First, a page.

Per (Visual Capitalist, Nov 2020), it’s hard to underestimate the impact of Technology on Human interaction, companies and even S&P 500 entities…a +73% shift towards Intangible assets (vs Tangible assets) over the last 5 decades…
💼 LinkedIn “Entry Level”
35% of “entry-level” jobs on LinkedIn require 3+ years of experience
📊 Developer Survey
In May 2021 over 📚80,000 developers told StackOverFlow how they learn and level up, which tools they’re using, and what they want.
This year they observed a significant evolution in the way developers educate themselves. For the rising cohort of coders under the age of 18, online resources like videos and blogs are more popular than books and school combined, a statistic that doesn’t hold for any of our other age cohorts.
Overall, the profession is full of new joiners, with more than 50% indicating they have been coding for less than a decade, and more than 35% having less than five years in the trade.
Salaries & Experience
Most Popular Languages
Race & Ethnicity
First Line of Code
🌍 The Humanity Globe
New dataviz: The Humanity Globe. Population density across the world, visualized in 3D with #rayrender (using #RStats and #rayshader to process the data).— Tyler Morgan-Wall (@tylermorganwall) August 17, 2021
Rayrender:https://t.co/iB5nWhpnfN#dataviz #DataVisualization pic.twitter.com/kgnPLrz0iU
💸 DeFi - 150% APR?
From Nat Eliason:
Savings accounts in the TradFi world pay 0.35% if you’re lucky (in the US/Europe). So how is the APR on everything in DeFi around 3 - 7% minimum, and often into the tens, hundreds, or thousands of percent?
It’s easy to see those rates and say “that’s a scam” or “that’s too good to be true,” and you’d be right sometimes. But some of this yield can be explained without using the word ponzi. And in this piece, I’m going to try to explain where it’s coming from, and what yields are robust, vs what yields are closer to unstable ponzi schemes.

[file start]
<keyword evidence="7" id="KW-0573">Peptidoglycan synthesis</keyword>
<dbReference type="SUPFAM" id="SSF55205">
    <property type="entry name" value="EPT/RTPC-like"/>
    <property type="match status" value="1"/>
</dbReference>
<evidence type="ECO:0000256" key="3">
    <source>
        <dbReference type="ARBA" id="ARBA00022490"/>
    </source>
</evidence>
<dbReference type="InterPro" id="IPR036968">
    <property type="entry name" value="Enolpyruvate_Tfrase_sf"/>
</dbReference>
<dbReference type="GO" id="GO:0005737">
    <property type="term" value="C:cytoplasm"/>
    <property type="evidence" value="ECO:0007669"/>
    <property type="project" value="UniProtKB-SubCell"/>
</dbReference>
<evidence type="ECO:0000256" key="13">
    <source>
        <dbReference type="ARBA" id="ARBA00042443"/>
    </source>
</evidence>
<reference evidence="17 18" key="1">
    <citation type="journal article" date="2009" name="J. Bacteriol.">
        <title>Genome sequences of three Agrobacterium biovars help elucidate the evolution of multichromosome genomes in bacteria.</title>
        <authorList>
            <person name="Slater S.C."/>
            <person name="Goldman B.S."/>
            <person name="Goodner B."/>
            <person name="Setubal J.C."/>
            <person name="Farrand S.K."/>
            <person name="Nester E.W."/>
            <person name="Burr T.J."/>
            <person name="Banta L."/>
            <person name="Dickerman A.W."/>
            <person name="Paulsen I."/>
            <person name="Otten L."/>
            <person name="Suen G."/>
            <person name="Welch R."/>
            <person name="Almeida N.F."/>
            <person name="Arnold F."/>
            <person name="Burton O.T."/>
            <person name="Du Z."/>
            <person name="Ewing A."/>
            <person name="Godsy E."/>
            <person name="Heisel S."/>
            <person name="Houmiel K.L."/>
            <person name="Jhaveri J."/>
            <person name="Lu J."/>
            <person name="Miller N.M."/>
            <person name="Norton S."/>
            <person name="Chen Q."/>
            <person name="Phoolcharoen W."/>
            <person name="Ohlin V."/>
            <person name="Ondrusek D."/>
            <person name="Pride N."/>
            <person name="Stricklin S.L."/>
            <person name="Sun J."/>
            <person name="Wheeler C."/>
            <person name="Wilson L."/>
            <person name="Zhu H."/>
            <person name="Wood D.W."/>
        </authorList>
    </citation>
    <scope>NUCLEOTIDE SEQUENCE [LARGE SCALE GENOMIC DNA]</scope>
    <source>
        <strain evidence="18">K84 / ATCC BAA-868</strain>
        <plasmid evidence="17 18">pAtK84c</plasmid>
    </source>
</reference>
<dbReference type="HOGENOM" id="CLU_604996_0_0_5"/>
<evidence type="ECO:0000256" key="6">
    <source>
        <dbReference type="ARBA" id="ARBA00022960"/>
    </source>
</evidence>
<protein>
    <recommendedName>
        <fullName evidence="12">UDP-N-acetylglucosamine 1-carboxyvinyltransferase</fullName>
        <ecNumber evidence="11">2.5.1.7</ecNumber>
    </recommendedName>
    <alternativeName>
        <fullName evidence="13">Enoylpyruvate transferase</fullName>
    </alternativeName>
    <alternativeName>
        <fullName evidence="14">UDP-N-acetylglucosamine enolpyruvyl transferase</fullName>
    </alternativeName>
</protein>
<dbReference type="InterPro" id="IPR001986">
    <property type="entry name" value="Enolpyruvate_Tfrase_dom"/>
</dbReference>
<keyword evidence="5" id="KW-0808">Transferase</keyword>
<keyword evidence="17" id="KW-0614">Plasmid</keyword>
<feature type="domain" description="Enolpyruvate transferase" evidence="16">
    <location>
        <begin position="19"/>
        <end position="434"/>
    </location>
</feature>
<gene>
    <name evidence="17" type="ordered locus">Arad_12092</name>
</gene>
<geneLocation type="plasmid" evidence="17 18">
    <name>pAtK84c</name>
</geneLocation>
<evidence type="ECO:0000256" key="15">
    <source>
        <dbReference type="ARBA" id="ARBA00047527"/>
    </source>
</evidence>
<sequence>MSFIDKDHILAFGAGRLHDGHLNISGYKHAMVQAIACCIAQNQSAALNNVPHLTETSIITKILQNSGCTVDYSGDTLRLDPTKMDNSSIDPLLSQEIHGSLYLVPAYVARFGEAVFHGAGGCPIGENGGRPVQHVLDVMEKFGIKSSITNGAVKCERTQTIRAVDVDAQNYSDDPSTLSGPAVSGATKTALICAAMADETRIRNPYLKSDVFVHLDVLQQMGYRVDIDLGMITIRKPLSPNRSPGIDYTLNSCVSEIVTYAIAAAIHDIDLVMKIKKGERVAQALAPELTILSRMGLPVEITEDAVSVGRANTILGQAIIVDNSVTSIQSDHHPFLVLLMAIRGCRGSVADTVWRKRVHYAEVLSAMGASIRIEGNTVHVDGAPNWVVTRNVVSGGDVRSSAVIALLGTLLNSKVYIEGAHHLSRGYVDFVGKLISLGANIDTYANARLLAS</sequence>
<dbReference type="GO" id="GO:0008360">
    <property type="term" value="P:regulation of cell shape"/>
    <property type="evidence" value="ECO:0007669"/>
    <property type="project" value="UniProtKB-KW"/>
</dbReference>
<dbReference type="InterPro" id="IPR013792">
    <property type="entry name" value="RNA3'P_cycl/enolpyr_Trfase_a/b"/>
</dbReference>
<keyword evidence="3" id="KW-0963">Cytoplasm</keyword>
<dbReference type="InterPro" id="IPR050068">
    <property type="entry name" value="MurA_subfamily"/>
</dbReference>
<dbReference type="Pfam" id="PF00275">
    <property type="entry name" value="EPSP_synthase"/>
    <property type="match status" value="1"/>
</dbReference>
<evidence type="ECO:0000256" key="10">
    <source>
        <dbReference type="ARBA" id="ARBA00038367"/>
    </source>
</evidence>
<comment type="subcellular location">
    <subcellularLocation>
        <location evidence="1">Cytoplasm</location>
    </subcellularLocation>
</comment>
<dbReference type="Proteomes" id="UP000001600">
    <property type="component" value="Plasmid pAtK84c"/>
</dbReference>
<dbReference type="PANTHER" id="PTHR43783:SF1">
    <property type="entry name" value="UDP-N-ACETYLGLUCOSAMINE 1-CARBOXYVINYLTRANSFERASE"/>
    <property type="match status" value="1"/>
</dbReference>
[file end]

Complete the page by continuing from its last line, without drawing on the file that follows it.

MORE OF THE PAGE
There are four types of yield that make up the foundation of all robust earnings in DeFi:
- Staking Rewards: compensation for helping secure the blockchain
- Lending Rates: interest earned for providing funds other people can borrow
- Exchange Rewards: fees earned for helped decentralized exchanges fill trades
- Fee Distributions: fees charged by platforms that are distributed to their token holders
Read the rest here:
🔢🤔 Collatz Conjecture
The Collatz Conjecture is the simplest math problem no one can solve — it is easy enough for almost anyone to understand but notoriously difficult to solve
🎾 Grand Slams
U.S. Men’s Tennis Grand Slam Wins: The Convergence of Federer, Nadal, and Djokovic.
These three have won an incredible 60 titles, and everyone else has won 14.
🏦 The Giant Pool of Money
A decade and a half later, this TAL look at the people affected by the infamous housing crisis is still as compelling, touching and informative as ever. It was also an award winning episode.
A special program about the housing crisis produced in a special collaboration with NPR News. We explain it all to you. What does the housing crisis have to do with the turmoil on Wall Street? Why did banks make half-million dollar loans to people without jobs or income? And why is everyone talking so much about the 1930s?
🎨 Summer at Bondi
Summer at Bondi, Sally West, oil on canvas, 2021
🪐🔭 1800s v NASA
A few E. L. Trouvelot astronomical pastel drawings taken from Lauren Weiss’s 2016 post compared to modern NASA astrophotography.
Partial Eclipse of the Moon
💬 Deep Cuts
“Life without industry is guilt. Industry without art is brutality” — John Ruskin
“If you are distressed by anything external, the pain is not due to the thing itself, but to your estimate of it; and this you have the power to revoke at any moment.” — Marcus Aurelius
Marcus Aurelius, 2021:
🎨 One More Thing
The Long Way Home, Digital, 2021